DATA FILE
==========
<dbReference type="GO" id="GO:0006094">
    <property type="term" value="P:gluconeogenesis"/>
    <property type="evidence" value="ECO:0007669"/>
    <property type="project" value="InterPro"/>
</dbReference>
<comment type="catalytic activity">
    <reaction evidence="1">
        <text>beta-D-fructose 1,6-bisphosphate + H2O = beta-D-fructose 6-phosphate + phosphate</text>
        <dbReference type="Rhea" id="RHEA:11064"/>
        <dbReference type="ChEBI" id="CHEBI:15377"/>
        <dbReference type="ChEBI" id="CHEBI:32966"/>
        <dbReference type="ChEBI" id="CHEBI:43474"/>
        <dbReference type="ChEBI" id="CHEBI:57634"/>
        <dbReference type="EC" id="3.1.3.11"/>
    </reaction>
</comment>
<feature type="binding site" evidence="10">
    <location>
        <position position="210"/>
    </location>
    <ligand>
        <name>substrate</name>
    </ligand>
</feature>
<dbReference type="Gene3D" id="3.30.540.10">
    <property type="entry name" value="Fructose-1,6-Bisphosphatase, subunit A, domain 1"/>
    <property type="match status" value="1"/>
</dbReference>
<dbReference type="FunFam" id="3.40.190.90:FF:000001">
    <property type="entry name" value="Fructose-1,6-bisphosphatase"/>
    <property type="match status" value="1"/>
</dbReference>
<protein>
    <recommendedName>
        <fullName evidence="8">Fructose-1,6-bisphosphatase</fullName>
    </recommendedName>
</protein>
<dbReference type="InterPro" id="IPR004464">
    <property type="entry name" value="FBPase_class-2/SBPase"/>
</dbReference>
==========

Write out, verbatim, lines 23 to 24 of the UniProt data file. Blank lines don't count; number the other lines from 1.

    </ligand>
</feature>